The subsequent two sections, each lasting about an hour, are about the two women of the film, played by Dunst and Charlotte Gainsbourg, who are oddly mismatched as sisters. Not only do they bear no physical resemblance, Gainsbourg's clipped English accent grates against Dunst's Hollywood twang. Dunst is Justine, the subject of the first section, who, dressed in a stunning strapless wedding gown is in a white stretch limo with her new husband Michael (Alexander Skarsgård, son of Stellan) on their way to their expensive wedding reception at the home of her brother-in-law John (Kiefer Sutherland). While she might look the epitome of the radiant bride, our perceptions change dramatically over the next hour as her behaviour becomes irrational with incomprehensible mood swings. Surrounded by champagne and flowers, one minute she is happily kissing Michael, the next she becomes detached, withdrawn with worse to come, much to everyone's consternation.
The dysfunctional family relationships quickly show their cracks - with Charlotte Rampling as the sour, outspoken mother of the bride, John Hurt memorable as the optimistic father who swipes silver spoons and Stellan Skarsgård strong as Justine's boss and father of the groom. Kiefer Sutherland is effective as the pretentious, rich host, who is obsessed about money. I enjoyed parts of this section with its tensions and surprises, but the second section (titled Claire) in which Justine and Claire both succumb to doubts and depression is tediously dull. Gainsbourg whines non stop and is terribly irritating. These are not people with whom it is a pleasure to spend our time. Justine tells Claire 'I know things' as the servant fails to arrive, the phone doesn't work and they wonder aloud whether or not the planet will collide with Earth. Do we care? Sadly no. Visually, there are some high points, though.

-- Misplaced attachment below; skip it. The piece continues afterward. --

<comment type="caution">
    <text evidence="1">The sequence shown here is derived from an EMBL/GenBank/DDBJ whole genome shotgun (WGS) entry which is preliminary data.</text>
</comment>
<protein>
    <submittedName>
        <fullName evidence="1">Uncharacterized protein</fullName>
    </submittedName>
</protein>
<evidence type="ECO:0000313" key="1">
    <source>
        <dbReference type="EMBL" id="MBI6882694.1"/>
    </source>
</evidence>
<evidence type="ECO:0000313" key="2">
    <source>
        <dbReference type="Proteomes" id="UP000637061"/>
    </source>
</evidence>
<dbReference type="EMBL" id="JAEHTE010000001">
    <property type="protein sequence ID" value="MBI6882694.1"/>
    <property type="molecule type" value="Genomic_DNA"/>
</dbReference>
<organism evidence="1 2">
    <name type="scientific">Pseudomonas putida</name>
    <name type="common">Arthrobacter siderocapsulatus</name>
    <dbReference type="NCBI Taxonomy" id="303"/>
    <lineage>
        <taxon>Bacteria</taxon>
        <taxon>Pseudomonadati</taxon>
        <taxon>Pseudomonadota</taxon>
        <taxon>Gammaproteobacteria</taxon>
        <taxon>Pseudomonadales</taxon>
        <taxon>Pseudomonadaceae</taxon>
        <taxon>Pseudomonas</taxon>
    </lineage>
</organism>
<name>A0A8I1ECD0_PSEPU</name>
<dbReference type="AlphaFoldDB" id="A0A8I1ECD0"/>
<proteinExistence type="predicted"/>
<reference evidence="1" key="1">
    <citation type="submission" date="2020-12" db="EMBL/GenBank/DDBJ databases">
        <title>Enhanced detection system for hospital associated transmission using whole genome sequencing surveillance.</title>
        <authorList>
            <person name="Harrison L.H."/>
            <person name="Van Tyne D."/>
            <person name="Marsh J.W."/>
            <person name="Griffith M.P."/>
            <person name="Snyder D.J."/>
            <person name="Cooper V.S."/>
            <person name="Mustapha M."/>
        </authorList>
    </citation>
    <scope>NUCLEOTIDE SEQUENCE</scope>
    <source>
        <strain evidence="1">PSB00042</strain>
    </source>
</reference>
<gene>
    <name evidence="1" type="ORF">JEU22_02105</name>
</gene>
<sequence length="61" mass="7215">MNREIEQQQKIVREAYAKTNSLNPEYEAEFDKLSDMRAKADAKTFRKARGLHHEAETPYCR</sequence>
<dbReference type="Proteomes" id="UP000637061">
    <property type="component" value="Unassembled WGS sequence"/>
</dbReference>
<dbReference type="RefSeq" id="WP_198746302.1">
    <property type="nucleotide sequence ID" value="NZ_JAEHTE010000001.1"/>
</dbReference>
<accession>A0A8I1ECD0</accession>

Review by Andrew L. Urban:
The end of the world is about the biggest subject for cinema, as filmmakers in Hollywood know, but it takes a European in Lars von Trier to make a small film from such a big subject. This in spite of the fact that unlike Hollywood filmmakers, von Trier goes through with it and destroys Earth. Spoiler? Hardly; that's the whole point of the film. So when I say a small film, I mean a film which focuses entirely on a small group of people at a wedding, and the cat among the pigeons bride (Kristin Dunst).
The film opens with the portent of things to come, planets aligning to loud and big Wagner. This is the music you have when you want to fill cinematic emptiness with mysterious power.